Quote Originally Posted by davids View Post
Yes Iím convinced she doesnít trust me yet not to steal her kill, though Iíve never gave her cause for this
I would say you are looking at that backwards. Until you prove to her that you can be trusted, she will not.

Goshawks along with most other raptors do not innately trust others around their kill. I think the accipiters are the worst of the bunch about this.

Im quite happy to try new , to me anyway, techniques. Iím reading Karen Pryors book currently and will carefully look at your suggestions.
I would suggest making sure you are reading her second edition or later. There is a lot of great new thinking she added after her version 1.0 book which will be particularly useful with your current project.

I tried this but it usually increased her behaviour. it maybe my timing was off or I did it in an incorrect way. But Iíll keep searching for a better way to do things.
My method for slipping the meal to take the edge off was to get her hooded, weigh her, and then put a small pile of tidbits on the ground. I would then crouch near them and unhood them so that was the first thing she would see. This did encourage her to hope there was a pile of tidbits in front of her nose as soon as she was unhooded, and we did have some ...ahem.... discussions when that was not the case, but they were manageable discussions. In that particular example the extra "hotness" of her temper was related to her being a bit lower in weight than normal for one reason or other. So at weigh in I would evaluate if I needed to mitigate things by boosting her blood sugar.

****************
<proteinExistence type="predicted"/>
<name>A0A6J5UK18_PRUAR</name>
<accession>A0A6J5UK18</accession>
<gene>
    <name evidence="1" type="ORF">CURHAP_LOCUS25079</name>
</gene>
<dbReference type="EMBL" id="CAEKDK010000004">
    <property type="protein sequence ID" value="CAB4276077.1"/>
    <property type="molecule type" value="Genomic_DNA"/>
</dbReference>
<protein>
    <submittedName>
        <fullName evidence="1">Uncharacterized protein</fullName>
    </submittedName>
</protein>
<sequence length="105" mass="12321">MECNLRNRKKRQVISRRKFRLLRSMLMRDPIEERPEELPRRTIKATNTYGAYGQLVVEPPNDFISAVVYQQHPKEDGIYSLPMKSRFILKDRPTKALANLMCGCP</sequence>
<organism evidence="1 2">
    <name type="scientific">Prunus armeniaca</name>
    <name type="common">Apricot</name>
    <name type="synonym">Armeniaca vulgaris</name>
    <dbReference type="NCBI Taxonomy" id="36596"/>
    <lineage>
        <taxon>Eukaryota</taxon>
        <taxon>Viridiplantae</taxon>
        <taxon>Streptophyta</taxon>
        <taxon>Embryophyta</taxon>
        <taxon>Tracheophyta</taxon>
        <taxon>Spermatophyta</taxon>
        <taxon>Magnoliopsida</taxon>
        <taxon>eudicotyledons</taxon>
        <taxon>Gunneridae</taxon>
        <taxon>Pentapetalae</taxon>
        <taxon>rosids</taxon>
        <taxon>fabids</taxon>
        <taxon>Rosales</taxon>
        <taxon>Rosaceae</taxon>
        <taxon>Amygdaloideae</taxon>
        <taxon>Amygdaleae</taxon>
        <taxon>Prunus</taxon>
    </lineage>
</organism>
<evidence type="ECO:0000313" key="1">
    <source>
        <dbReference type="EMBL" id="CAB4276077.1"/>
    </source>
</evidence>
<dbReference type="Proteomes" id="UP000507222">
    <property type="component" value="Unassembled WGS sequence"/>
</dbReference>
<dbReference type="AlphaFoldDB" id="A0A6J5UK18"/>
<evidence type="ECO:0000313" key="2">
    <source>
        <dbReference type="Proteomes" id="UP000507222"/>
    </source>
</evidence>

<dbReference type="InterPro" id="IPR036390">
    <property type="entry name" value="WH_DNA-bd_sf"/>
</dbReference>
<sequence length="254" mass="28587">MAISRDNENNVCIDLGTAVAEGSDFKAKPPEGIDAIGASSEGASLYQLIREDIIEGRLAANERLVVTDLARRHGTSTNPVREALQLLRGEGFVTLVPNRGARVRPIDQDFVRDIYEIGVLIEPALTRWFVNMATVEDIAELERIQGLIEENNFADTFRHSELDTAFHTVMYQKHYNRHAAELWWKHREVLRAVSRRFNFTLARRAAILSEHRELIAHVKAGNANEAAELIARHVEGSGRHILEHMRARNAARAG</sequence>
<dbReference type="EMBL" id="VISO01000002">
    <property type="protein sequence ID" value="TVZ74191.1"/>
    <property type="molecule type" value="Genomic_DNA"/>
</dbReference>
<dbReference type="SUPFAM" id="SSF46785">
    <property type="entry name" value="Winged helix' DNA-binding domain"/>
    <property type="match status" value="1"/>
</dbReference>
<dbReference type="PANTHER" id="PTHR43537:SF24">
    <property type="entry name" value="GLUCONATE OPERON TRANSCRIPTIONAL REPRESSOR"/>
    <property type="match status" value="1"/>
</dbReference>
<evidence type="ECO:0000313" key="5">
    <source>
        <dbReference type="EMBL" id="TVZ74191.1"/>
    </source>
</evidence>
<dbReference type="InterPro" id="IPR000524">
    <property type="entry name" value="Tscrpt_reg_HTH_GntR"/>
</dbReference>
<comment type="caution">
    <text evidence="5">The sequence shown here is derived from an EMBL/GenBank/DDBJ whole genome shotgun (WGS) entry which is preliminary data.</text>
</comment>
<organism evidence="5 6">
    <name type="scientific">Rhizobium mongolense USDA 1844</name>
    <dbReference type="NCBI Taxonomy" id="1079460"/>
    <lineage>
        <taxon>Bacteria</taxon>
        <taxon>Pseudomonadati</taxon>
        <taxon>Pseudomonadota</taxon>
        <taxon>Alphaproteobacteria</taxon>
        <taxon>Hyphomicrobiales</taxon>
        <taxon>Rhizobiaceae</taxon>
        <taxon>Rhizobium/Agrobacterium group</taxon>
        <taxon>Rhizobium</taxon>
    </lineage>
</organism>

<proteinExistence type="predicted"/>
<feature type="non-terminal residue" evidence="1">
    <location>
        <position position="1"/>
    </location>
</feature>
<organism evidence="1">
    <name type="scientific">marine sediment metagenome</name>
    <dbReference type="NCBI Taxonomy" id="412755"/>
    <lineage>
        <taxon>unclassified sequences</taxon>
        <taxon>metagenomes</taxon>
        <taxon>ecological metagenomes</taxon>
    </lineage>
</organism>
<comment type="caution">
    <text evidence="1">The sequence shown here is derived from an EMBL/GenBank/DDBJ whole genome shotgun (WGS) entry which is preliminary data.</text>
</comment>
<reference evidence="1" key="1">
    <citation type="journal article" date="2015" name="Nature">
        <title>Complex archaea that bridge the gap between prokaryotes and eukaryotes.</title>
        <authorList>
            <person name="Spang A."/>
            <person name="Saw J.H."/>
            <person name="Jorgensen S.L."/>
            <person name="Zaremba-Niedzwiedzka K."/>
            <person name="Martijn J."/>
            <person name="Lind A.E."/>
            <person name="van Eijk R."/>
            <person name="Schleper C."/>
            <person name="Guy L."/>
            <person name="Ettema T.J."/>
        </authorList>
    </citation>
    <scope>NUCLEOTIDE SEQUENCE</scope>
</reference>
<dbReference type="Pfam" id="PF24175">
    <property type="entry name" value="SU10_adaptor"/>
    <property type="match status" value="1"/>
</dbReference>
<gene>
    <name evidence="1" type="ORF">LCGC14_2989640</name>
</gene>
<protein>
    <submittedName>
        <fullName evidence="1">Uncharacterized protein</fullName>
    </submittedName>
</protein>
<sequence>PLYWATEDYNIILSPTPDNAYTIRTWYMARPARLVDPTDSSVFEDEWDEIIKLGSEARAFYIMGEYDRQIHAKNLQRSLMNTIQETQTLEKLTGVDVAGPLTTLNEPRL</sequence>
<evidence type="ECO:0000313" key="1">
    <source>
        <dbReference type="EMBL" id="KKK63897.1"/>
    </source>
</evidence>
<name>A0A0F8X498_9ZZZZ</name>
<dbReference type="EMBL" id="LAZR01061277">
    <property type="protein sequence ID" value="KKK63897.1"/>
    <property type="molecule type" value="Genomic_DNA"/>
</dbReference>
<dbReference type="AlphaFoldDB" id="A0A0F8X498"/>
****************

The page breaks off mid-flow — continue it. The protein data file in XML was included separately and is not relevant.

Does not sound like it is immediately adaptable to your scenario, but it might give ideas.

I think most all aggression in imprint accipiters can be attributed to what is colloquially referred to in America these days as "hangry" - just in case that term has not made it to your side of the pond that refers to an especially foul mood brought on by extreme hunger. I have found you can keep most of the hunger motivation but take the sharpness of it off with just a bit of food.

Best of luck David. Looking forward to hearing how you get on with this.